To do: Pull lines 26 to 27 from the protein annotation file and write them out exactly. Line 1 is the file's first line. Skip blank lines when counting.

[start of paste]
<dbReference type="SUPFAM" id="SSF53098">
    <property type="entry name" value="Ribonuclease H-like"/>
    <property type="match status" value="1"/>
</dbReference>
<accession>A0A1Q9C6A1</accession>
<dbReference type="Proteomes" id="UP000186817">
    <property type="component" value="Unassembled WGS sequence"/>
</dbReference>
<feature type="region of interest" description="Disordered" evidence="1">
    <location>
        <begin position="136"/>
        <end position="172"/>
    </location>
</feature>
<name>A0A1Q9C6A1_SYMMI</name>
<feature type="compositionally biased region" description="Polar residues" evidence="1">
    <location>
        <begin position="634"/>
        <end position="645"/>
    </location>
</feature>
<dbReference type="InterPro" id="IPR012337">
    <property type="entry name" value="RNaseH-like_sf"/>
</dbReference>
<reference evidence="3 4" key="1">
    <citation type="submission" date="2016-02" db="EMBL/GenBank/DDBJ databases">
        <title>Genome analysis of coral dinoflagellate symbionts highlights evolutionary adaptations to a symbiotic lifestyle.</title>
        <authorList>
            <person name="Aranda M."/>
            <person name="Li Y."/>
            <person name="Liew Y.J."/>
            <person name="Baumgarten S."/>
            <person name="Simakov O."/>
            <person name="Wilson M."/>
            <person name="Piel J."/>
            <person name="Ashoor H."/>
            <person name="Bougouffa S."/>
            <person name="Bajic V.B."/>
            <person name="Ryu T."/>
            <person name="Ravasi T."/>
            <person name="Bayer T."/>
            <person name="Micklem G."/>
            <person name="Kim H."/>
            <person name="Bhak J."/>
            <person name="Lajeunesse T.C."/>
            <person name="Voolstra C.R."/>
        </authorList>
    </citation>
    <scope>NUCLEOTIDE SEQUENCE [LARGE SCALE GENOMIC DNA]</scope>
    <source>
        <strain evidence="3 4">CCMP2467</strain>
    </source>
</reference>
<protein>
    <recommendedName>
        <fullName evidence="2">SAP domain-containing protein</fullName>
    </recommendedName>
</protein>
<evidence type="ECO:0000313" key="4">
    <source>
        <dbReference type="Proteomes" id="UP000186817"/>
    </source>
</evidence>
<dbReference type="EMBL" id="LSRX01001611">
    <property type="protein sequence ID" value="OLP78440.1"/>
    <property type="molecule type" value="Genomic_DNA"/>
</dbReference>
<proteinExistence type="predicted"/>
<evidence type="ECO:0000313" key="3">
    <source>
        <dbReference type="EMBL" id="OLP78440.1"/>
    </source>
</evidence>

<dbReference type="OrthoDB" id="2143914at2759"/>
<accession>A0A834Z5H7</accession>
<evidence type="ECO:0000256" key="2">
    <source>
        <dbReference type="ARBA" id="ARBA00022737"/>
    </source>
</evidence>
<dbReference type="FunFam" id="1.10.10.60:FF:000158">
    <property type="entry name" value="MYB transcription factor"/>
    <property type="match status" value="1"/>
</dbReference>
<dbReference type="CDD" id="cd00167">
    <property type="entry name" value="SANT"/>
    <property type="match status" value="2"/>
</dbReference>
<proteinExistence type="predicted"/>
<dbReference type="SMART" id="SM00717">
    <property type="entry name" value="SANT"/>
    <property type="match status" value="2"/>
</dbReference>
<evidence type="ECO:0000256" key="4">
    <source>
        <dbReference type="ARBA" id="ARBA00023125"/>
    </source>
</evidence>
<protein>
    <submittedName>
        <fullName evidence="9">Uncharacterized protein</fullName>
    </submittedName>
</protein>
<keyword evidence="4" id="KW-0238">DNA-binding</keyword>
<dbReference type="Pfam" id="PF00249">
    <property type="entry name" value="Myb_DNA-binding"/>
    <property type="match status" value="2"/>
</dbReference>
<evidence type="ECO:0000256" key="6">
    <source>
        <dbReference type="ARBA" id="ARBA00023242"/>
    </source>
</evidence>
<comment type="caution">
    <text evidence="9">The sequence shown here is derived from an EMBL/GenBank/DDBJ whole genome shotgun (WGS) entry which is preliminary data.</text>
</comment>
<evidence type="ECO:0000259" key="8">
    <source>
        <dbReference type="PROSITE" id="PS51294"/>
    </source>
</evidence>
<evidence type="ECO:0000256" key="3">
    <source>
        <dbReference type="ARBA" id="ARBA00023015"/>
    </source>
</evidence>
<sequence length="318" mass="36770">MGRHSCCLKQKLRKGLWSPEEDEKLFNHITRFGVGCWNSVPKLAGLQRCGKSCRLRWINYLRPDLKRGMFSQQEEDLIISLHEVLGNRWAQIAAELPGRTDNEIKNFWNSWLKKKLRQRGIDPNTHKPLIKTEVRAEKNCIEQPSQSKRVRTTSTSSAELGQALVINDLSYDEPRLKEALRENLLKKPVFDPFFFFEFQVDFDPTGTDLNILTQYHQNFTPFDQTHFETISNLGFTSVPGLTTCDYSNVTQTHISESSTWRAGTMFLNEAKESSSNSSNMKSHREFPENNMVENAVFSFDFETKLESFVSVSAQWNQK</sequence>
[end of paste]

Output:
    <citation type="submission" date="2016-02" db="EMBL/GenBank/DDBJ databases">
        <title>Genome analysis of coral dinoflagellate symbionts highlights evolutionary adaptations to a symbiotic lifestyle.</title>